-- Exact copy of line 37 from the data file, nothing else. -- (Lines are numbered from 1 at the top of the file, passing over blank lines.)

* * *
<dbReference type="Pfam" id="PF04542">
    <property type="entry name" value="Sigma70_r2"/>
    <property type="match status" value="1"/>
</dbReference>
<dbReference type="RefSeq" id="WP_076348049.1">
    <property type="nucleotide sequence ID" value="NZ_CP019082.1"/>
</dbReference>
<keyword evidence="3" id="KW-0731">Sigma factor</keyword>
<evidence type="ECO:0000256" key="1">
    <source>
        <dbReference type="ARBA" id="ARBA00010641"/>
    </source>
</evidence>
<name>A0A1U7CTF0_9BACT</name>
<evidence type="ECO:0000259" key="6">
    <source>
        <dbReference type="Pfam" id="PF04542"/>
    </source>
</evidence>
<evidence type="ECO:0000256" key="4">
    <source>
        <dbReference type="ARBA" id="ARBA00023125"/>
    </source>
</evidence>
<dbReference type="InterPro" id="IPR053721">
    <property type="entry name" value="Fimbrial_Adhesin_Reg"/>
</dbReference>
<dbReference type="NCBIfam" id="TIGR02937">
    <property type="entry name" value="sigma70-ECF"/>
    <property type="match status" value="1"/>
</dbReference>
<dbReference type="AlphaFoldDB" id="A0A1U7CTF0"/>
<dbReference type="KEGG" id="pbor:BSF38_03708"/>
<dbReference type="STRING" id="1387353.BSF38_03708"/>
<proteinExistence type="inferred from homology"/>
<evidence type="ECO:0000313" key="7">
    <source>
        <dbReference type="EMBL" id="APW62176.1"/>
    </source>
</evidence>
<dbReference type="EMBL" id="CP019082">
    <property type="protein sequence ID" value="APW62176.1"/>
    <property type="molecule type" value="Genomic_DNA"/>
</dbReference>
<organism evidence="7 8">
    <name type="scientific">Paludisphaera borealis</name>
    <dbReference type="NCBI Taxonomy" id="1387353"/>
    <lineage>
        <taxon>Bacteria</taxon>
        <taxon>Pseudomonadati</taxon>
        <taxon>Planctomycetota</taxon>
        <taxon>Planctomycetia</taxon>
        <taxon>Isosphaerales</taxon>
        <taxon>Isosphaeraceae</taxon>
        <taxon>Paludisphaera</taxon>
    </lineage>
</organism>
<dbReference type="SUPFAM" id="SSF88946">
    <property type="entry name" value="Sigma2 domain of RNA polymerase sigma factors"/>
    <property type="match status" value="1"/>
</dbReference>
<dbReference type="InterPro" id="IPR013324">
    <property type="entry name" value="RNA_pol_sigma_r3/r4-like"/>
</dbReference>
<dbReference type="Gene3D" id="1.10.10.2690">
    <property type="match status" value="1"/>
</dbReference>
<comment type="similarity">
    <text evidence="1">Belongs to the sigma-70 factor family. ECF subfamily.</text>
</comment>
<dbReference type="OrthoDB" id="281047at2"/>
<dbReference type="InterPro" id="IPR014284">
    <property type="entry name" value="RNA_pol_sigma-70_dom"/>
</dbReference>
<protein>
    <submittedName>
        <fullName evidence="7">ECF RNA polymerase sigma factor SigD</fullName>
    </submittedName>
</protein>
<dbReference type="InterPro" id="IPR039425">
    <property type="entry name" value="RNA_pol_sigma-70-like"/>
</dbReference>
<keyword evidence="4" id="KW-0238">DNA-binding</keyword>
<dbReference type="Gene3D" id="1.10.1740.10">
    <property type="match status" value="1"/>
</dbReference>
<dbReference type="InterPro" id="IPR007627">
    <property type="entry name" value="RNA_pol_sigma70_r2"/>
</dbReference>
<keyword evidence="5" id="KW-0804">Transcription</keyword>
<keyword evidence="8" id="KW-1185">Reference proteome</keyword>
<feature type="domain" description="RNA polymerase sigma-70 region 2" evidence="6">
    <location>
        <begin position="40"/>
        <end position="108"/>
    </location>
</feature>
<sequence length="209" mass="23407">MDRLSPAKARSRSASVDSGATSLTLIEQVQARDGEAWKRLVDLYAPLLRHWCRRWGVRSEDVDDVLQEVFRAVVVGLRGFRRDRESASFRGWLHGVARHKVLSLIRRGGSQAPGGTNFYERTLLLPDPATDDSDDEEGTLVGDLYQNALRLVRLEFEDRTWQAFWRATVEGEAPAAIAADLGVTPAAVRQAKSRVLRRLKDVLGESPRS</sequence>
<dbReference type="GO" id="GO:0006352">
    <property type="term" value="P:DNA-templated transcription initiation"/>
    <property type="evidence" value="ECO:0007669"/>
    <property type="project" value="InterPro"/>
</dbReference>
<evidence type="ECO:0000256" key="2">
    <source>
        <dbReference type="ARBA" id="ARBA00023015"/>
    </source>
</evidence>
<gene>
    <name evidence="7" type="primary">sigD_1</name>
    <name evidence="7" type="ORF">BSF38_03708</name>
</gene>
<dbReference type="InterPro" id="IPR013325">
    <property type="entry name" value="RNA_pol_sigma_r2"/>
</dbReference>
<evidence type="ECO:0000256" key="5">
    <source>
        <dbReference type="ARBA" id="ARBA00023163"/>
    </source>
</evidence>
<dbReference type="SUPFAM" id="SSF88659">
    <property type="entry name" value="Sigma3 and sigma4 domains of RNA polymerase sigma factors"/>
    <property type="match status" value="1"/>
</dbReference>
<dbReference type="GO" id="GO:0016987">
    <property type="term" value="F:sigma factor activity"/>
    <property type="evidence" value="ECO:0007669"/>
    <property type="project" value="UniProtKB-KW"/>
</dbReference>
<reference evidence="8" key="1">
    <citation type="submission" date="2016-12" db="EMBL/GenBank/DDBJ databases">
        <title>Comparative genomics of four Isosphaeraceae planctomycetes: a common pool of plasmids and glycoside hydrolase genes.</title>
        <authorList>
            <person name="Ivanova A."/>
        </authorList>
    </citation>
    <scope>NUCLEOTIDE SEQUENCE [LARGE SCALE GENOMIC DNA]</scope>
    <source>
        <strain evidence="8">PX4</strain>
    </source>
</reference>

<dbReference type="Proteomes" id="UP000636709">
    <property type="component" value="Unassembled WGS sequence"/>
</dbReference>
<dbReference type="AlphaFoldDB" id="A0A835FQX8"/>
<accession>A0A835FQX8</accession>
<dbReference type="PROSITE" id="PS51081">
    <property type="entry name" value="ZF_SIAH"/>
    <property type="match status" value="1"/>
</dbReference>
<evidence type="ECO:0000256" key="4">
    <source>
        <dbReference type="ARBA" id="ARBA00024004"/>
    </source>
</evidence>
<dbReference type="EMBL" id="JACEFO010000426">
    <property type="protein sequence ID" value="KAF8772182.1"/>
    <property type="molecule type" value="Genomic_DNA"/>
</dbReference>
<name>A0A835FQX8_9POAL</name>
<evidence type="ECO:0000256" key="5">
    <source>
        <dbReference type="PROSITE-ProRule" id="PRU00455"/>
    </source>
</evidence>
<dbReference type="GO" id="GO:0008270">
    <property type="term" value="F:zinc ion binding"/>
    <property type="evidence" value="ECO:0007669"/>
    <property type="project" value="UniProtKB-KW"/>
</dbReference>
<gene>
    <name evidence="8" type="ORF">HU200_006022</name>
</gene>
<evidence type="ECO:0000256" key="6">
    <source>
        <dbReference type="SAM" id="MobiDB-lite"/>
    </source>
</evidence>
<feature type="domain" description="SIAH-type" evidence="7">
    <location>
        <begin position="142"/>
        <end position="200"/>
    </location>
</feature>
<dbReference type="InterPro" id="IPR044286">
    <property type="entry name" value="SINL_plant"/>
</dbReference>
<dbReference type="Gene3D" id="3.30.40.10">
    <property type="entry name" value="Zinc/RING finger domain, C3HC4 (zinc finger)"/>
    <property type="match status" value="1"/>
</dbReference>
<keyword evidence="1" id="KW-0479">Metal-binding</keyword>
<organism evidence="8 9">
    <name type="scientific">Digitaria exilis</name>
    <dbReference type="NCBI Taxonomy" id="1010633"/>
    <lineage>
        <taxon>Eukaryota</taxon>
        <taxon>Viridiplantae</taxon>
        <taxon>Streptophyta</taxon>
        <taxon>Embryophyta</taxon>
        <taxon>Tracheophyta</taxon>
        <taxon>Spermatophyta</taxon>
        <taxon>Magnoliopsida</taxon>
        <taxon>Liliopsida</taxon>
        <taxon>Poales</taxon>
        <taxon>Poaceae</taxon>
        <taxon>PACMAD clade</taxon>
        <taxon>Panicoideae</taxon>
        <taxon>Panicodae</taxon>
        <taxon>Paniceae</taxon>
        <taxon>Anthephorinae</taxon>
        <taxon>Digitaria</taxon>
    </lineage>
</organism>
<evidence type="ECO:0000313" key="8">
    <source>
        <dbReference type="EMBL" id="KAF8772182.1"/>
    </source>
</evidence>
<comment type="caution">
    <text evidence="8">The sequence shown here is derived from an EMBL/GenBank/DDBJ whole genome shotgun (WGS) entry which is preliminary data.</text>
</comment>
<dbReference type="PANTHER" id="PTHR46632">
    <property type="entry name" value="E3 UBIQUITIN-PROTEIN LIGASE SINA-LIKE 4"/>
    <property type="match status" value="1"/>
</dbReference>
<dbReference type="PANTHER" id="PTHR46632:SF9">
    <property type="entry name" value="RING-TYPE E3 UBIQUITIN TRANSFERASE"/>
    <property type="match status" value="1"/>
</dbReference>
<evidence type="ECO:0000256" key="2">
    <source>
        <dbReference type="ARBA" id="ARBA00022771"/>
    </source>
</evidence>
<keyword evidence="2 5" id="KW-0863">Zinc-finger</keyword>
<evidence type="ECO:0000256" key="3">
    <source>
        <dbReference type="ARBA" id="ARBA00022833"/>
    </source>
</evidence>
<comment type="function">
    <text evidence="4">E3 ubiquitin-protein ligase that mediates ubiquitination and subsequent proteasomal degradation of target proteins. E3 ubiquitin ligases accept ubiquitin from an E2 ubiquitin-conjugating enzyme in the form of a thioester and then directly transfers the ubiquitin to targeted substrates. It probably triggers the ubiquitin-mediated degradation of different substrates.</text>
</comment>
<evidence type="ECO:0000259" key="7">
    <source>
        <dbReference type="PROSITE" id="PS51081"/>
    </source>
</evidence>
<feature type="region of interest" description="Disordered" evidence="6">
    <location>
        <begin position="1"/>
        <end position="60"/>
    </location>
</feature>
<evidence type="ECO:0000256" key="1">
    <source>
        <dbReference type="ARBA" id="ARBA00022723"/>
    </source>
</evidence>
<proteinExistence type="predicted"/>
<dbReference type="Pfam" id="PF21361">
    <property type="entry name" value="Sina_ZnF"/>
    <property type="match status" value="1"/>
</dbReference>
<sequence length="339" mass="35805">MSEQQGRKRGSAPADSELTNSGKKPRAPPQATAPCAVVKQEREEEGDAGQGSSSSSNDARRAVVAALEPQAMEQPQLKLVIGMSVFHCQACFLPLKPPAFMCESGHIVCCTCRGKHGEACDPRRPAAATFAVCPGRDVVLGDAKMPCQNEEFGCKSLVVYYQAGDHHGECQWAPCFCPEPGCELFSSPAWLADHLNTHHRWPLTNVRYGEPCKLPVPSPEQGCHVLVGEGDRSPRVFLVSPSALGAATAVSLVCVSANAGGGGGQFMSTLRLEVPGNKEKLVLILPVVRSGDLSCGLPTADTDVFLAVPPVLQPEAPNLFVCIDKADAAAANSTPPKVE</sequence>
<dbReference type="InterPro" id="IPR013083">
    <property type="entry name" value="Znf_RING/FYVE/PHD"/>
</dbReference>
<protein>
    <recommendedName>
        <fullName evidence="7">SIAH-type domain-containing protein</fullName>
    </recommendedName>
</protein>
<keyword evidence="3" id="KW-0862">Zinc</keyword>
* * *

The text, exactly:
    <source>